The Effect of Low Back Pain on Hip Range of Motion and Gluteus Medius Function in Field Hockey Players
|dc.contributor.author||Kennedy, James Edward|
|dc.identifier.citation||Kennedy, J. E. (2014). The Effect of Low Back Pain on Hip Range of Motion and Gluteus Medius Function in Field Hockey Players (Thesis, Master of Physical Education). University of Otago. Retrieved from http://hdl.handle.net/10523/4973||en|
|dc.description.abstract||Low back pain is a highly disabling musculoskeletal condition that often does not have a specific diagnosis. Low back pain has a high incidence rate in athletes who participate in sports that involve repetitive rotation about the hips and trunk such as field hockey and can be severe enough to cause many of these athletes to miss trainings and/or games. The main skills in rotational sports require repetitive rotations about the hips and spine, while in a position of lumbar flexion, for them to be performed. This combination of laterality, repetitive nature and asymmetrical positioning is thought to putatively increase the likelihood of low back pain occurrence. The gluteus medius is a lateral pelvic stabiliser whose main role is to abduct and medially rotate the hip. Previous work has linked reduced gluteus medius endurance, as well as high magnitudes of gluteus medius coactivation with the development of low back pain during prolonged static standing. The purpose of this study was to explore the relationship between gluteus medius function and low back pain in a group of young female field hockey players to better understand the potential link between asymmetrical rotational sports and non-specific low back pain. Forty one premier level female field hockey players who were grouped according to the presence of a reported history of low back pain within the last two years (15 in the history of low back pain group and 26 in the no history of low back pain group) completed a hip abduction range of motion test, gluteus medius strength and endurance tests and a 70 minute prolonged static stand to assess bilateral gluteus medius coactivation and median frequency through electromyography. During the prolonged stand, back pain was monitored using a visual analogue scale and recorded in 10 minute intervals. The study showed that field hockey players with a history of low back pain had significantly reduced hip abduction range of motion (p < .001) compared to those who were asymptomatic. Time had a significant effect on VAS score (p < .001) and gluteus medius coactivation (p = .037), however there was only a significant group x time effect on VAS score (p < .001). Group also had a significant effect on the total change in VAS score from the start to the end of the prolonged stand (p < .001) and gluteus medius median frequency (p = .004). Percentage change in bilateral gluteus medius coactivation and Oswestry low back pain disability score were observed to have a significant association with the development of back pain during the prolonged standing (p < .001, η = .83). Findings from this study show that female field hockey players are a unique population that differs significantly from an asymptomatic population. An over rotation of the spine may be used to compensate for reduced lead hip mobility. The excessive spinal rotation potentially places abnormal loads on the lower back, which through repetitive use causes pain to occur. There is an indication that a history of low back pain and the level of disability associated with the pain are more important than the magnitude of gluteus medius coactivation in the development of back pain while standing. Preliminary findings suggest that participants with a history of low back pain appear to either recruit a higher proportion of fast twitch motor units or have their slow twitch fibres firing at peak firing rate to help stabilise the pelvis while standing for prolonged periods of time. There are two important areas for future research: (1) the effect of improving hip range of motion in field hockey players on low back pain, the baseline gluteus medius frequency and associated pain with prolonged standing and, (2) the role of the posterior, medial and anterior subdivisions of the gluteus medius in pelvic stabilisation during prolonged standing.|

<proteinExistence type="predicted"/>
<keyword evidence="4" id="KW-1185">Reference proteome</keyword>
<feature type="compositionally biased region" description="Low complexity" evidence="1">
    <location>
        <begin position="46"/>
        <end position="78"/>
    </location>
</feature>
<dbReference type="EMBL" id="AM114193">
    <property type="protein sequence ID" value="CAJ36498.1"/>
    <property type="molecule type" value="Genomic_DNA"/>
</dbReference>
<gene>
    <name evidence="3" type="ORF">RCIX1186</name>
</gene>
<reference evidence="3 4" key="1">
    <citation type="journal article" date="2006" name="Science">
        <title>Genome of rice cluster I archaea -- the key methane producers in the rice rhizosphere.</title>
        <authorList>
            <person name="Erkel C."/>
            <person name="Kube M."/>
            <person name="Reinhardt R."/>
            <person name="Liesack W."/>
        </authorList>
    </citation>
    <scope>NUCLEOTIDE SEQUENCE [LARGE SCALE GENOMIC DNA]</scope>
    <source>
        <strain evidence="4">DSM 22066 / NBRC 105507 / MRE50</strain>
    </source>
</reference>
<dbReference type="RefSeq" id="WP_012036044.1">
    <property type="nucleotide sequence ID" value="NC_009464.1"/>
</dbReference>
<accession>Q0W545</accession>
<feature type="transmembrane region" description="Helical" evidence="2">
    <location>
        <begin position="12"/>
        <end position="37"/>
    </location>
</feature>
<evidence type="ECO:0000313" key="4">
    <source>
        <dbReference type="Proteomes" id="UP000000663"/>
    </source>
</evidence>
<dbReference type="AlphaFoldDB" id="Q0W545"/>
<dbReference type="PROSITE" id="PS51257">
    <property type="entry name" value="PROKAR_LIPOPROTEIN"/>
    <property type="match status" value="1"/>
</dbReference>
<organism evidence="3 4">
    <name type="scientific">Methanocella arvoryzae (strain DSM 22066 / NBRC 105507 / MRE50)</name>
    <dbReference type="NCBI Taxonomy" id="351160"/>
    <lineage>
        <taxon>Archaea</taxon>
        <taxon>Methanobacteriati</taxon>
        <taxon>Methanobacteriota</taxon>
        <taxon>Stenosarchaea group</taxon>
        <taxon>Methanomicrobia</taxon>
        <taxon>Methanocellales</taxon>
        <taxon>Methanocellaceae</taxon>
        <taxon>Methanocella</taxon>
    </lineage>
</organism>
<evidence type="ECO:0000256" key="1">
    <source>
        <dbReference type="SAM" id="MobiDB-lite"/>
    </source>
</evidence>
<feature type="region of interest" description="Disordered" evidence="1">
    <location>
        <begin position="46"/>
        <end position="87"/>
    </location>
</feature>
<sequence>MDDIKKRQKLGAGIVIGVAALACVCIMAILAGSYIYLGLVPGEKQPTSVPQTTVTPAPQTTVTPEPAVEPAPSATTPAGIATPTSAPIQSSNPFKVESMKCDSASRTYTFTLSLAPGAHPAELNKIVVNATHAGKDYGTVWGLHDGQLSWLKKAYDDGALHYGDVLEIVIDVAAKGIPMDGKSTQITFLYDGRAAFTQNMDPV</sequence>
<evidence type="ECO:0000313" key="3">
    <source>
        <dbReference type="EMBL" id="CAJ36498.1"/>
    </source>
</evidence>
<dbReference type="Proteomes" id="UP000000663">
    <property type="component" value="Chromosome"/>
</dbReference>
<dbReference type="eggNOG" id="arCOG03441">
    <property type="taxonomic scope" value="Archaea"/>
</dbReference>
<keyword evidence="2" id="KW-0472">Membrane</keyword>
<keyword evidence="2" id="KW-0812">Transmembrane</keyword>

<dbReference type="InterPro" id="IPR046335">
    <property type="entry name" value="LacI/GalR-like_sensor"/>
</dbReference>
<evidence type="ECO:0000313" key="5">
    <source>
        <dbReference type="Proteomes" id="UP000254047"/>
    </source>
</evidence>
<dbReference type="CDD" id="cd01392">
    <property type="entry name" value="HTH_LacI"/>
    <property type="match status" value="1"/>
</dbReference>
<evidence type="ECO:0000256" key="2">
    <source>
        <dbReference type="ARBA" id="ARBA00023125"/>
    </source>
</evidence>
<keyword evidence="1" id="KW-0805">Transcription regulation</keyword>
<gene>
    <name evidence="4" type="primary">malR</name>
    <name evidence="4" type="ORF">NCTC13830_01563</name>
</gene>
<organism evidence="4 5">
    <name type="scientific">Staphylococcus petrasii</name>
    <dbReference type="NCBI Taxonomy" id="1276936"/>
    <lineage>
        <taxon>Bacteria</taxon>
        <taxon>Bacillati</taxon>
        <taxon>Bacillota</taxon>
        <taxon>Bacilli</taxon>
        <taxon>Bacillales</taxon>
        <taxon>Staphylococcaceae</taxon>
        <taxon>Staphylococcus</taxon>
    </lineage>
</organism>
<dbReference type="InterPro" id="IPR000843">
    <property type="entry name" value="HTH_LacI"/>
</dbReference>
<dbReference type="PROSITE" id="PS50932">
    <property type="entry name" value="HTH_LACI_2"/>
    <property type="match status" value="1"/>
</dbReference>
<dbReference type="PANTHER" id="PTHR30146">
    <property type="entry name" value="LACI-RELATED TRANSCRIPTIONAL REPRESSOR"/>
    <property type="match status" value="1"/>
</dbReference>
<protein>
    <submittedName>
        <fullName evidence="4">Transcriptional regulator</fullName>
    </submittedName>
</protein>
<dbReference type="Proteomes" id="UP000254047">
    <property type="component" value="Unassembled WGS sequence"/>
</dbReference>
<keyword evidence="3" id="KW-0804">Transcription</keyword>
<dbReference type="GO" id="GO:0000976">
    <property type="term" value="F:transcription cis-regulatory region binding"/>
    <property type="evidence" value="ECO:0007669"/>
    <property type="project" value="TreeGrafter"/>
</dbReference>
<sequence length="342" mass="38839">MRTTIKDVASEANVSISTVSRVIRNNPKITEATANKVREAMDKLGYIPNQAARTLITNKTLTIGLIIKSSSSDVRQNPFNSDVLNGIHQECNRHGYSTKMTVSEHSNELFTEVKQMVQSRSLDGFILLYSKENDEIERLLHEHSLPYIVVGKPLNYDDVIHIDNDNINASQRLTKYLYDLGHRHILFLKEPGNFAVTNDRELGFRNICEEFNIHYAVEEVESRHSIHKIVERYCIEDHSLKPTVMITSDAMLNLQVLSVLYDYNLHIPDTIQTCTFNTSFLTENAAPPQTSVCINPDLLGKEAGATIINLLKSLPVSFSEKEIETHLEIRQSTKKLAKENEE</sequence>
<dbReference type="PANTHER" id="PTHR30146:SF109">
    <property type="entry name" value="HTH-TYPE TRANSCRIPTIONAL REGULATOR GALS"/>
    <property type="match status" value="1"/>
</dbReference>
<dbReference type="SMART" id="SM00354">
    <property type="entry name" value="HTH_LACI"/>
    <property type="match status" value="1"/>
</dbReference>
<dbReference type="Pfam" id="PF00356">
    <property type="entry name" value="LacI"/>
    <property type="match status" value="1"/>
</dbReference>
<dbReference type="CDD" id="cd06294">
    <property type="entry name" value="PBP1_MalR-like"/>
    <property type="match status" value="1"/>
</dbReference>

|dc.publisher||University of Otago|
|dc.rights||All items in OUR Archive are provided for private study and research purposes and are protected by copyright with all rights reserved unless otherwise indicated.|
|dc.subject||low back pain|
|dc.title||The Effect of Low Back Pain on Hip Range of Motion and Gluteus Medius Function in Field Hockey Players|
|thesis.degree.discipline||School of Physical Education, Sport & Exercise Sciences|
|thesis.degree.name||Master of Physical Education|
|thesis.degree.grantor||University of Otago|
Files in this item
There are no files associated with this item.
This item is not available in full-text via OUR Archive.
If you are the author of this item, please contact us if you wish to discuss making the full text publicly available.